|Email Page||Printer Friendly Version||Submit a Report|
The park is definitely a family car camping place...but we weren't expecting anything more than a place to sleep before we set out. To minimize our tear down time Sat. morning, we decided to treat ourselves to dinner out that night. I definitely recommend the Port-O-Call restaurant: it's within walking distance of the park, and has a killer Walleye dinner. We felt guilty about not camp cooking, but, heck, we got over it. The park only charges $10 / site, and we were able to walk in on a Friday afternoon and get one of the last sites.
We launched our canoes right at the base of the Castle Rock Dam. The launch is downstream-left. Our first time camping this way, we were a little cautious at first of the gear weight and balance. But, within mere minutes we realized all was well. Another couple, friends of ours, joined us for the first leg of the trip.
Lots of fishermen at the put in, and as we went down the river, lots and lots of innertubes. Most of the tubes came from the Point Bluff Resort, and that's where their trips would end.
Several large sandbars made for great lunch stops, fishing spots, and general achy breaky butt rests. The weather was predicted to be clear all weekend, we took our sweet ol' time: we were stylin'.
We stopped in at the beach by Castle Rock Resort & Campground, and hiked up to see Castle Rock. Nice rock, but I was hearing thunder... Not cool... We paddled on down another half mile or so before the storm front started in on us. Why didn't we stay at the resort?! They had a bar,... I think....!
We pulled over to wait it out. Let's see... standing 3 feet from a large body of water, and there are tall trees all around us.... great. Just great. There were innertubers pulled over 200 ft. downstream, and some across the river too. The storm lasted about an hour. The rain fell, but not too hard. We did some fishing, traded jokes with the tubers, and before too long, we were confident enough to get back in the canoes and continue down river. Then.... CRACK! I look up to see a monstrous lightning bolt scream across the sky. Being a Wisconsinite, all I could say was, "Uff-dah!" We paddled hard, and got to Pt. Bluff Resort. This time, we went into the bar to wait till the lightning was done. .... an hour and a half later, with cheeseburgers, lots of water, and a drink in us... we pressed on.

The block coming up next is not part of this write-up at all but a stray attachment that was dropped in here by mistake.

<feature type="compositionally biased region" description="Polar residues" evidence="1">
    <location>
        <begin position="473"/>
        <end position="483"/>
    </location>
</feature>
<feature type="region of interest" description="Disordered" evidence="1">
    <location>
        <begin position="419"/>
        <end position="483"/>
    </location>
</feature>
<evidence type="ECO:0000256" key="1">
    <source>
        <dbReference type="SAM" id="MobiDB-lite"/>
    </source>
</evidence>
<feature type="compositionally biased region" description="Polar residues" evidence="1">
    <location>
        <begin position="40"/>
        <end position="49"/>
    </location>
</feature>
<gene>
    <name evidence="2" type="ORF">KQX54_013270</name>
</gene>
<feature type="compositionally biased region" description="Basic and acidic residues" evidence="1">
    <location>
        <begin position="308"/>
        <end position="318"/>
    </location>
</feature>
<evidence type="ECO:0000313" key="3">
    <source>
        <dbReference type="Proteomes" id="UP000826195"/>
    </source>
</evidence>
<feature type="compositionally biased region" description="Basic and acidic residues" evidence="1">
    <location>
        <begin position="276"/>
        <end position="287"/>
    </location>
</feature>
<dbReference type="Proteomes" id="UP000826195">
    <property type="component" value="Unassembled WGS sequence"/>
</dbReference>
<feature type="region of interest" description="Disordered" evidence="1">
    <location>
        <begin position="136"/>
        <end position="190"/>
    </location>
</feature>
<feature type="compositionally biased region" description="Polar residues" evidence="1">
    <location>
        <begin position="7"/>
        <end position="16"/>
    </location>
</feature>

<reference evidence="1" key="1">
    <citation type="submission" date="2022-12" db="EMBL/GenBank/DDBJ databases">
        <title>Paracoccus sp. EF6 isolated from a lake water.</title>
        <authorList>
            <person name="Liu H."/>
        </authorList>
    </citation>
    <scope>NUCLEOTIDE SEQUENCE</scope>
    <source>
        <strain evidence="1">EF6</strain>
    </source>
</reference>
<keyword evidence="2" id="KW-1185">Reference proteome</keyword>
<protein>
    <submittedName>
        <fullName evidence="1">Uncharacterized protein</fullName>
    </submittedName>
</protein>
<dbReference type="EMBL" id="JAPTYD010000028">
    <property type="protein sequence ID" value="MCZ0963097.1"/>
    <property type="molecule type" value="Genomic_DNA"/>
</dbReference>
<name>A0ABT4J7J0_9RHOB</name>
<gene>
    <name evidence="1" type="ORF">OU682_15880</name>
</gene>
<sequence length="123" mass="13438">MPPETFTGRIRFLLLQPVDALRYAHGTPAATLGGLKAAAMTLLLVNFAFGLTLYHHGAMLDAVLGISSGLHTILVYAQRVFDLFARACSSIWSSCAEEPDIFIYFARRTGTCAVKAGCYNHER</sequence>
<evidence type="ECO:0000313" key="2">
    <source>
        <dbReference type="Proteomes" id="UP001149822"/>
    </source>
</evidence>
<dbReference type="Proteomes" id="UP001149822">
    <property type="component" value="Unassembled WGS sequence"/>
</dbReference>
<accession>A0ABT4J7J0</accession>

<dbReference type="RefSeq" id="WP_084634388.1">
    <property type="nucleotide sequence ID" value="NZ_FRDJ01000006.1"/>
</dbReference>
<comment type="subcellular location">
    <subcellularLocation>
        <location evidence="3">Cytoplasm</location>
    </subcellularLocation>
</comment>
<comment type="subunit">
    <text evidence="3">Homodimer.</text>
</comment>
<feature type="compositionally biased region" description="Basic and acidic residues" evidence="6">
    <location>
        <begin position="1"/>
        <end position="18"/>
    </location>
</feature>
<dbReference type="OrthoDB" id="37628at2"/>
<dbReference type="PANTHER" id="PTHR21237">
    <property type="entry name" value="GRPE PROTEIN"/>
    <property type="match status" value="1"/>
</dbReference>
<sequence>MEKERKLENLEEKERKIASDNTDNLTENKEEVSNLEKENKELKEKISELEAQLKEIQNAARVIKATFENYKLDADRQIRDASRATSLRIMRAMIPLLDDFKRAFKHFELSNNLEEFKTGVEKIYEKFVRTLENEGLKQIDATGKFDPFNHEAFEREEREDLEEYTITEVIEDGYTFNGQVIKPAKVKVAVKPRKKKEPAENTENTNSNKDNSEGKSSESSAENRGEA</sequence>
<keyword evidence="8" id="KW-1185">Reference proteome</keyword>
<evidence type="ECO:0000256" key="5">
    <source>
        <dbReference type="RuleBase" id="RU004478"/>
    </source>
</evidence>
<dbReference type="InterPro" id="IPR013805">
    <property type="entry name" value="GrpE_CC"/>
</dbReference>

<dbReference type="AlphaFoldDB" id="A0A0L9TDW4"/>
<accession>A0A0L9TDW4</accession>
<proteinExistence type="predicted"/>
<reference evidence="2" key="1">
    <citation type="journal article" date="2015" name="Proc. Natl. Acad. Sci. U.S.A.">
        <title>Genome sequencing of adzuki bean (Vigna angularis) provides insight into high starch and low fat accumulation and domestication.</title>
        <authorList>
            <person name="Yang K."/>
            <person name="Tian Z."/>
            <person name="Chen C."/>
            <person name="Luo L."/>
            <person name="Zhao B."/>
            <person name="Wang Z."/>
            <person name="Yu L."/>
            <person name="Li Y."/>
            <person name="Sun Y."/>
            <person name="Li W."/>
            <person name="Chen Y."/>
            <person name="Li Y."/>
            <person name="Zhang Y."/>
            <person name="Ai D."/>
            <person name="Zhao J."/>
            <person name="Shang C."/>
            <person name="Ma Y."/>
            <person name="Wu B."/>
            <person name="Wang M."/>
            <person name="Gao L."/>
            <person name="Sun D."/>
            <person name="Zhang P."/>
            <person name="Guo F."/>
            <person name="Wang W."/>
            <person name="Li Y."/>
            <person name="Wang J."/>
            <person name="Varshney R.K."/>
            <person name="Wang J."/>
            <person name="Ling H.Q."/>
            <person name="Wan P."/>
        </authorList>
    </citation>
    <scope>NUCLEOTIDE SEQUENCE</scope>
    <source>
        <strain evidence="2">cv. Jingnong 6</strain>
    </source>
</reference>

After going under the Hwy 82 bridge, we started seeing islands that looked more camper friendly than the ones up the river. We lost the innertubers, and were the only canoes on the water. There were a few small fishing boats, but nothing big, as the river's sandy bottom is unpredictably shallow in some areas. We came upon a beautiful bluff downstream right -- this marked the mouth of the Lemonweir River - where our day tripper friends and the bathtub they were paddling ended their trip. The canoe launch there (called Two Rivers Boat Landing) was a great launch, with a nice parking area.
We went less than a half-mile past that point and found our camp site. Beautiful scenery, a great big sandy island with plenty of high ground, woods, and, eww..... some previous visitors who were less than PC with their toiletry issues. I'm one to pick up bottles and cans left by inconsiderate bozos along the way... but I refuse to bury other people's doody. Plain and simple.
That being said, our campsite was great; wooded bluffs around us, interesting rock formations and lots of birds. My brother caught a 25" channel catfish around 10pm that night, the stars were shining brightly, and the beer tasted sooooo good. We tuned my little am/fm radio to an oldies station and heard Ike & Tina singin' Proud Mary. Life was good.
When we woke up Sunday morning there was a Blue Heron standing near a smaller island across the river, we saw a White Egret, and a small fishing boat was floating near the far shore, quietly casting. It looked like a Grampa and grandson had their lines in.
As we paddled on, we saw more frequent signs of development along the shores. We started looking for the take out on the downstream left shore. I'd heard it was hard to find; boy was it ever! We paddled into a couple of inlets and creeks that we thought might have contained our stopping point, but no. So we fished, and goofed off.
We had left the cars at the "Dell Prairie Boat Landing" as described in Mike Svob's Paddling Southern Wisconsin. I asked several fishermen where this was, and they had no idea. When we finally located it (mind you, we weren't worried, we didn't really want the trip to end!), we realized why the fishermen didn't know where it was: the water was so low there, we had to get out of the canoes and walk them in, past about 15 or 20 houses before we found it.
As a first camping trip - I highly recommend this one. Yes there are signs of civilization all around, but for a first time canoe camper, that's a nice safety feature. The trip was definitely kid-friendly, the water was calm, the scenery was beautiful, and there are several optional take outs to shorten the trip. Now we're ready to head up north and leave the civilized world behind on our next camping adventure!
The take out is at Hwy 13 and Cty Hwy K (Plainville). This is a few miles north of the Dells.
Reflective Hull Decals
Recreational Kayak Paddle
Free Standing Boat Racks